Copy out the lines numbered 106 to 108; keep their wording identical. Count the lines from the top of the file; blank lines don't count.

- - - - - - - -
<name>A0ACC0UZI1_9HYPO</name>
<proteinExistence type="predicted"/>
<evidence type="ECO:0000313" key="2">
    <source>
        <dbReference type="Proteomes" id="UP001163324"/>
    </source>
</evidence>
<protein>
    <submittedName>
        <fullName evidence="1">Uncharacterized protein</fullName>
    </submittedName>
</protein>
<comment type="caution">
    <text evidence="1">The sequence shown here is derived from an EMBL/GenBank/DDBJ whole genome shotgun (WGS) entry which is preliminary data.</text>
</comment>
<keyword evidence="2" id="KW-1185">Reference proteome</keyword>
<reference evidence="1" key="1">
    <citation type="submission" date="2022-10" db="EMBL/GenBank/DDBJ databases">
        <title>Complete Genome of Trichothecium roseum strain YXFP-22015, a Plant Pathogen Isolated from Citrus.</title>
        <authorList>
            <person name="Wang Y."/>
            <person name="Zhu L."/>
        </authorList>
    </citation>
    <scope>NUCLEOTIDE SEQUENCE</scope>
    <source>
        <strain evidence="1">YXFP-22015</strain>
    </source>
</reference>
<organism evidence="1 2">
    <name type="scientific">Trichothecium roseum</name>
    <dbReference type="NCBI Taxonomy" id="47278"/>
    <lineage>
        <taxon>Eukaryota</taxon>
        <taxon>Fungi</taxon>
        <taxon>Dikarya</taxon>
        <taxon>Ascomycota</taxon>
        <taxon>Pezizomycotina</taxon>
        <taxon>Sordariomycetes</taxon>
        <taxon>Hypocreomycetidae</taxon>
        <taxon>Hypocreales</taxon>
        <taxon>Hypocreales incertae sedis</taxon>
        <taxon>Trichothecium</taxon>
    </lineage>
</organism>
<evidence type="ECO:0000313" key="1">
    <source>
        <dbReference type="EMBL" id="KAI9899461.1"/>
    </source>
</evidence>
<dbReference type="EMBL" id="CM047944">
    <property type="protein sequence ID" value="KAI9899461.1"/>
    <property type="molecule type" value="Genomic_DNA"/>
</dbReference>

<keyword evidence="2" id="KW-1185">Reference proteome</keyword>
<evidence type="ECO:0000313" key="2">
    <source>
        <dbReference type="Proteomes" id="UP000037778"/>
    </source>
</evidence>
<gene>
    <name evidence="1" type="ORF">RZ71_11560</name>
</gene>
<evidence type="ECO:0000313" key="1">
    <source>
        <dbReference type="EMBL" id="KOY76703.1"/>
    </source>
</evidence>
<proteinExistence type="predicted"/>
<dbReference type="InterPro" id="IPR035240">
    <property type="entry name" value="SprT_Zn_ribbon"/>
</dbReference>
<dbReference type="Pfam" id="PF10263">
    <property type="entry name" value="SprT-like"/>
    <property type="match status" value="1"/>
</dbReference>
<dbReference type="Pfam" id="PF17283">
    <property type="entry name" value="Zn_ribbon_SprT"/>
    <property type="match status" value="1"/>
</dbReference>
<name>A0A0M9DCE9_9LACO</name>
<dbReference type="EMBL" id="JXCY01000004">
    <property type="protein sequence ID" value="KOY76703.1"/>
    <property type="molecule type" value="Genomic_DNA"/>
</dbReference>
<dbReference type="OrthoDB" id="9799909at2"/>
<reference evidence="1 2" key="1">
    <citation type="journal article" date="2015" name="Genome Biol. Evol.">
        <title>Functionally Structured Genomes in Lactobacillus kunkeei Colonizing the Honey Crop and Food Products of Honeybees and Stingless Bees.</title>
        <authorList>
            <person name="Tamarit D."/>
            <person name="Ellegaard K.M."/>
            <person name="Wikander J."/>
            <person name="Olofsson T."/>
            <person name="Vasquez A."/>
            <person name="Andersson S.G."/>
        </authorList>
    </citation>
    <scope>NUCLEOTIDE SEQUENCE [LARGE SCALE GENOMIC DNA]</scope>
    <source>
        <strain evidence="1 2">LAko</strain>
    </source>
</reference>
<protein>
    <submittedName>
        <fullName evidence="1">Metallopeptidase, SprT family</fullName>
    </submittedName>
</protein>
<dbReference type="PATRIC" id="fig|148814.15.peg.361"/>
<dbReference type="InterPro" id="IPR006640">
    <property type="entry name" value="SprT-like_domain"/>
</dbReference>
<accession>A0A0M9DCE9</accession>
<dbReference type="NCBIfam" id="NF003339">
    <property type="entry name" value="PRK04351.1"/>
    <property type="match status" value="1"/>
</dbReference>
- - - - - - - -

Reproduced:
        <fullName evidence="1">Metallopeptidase, SprT family</fullName>
    </submittedName>
</protein>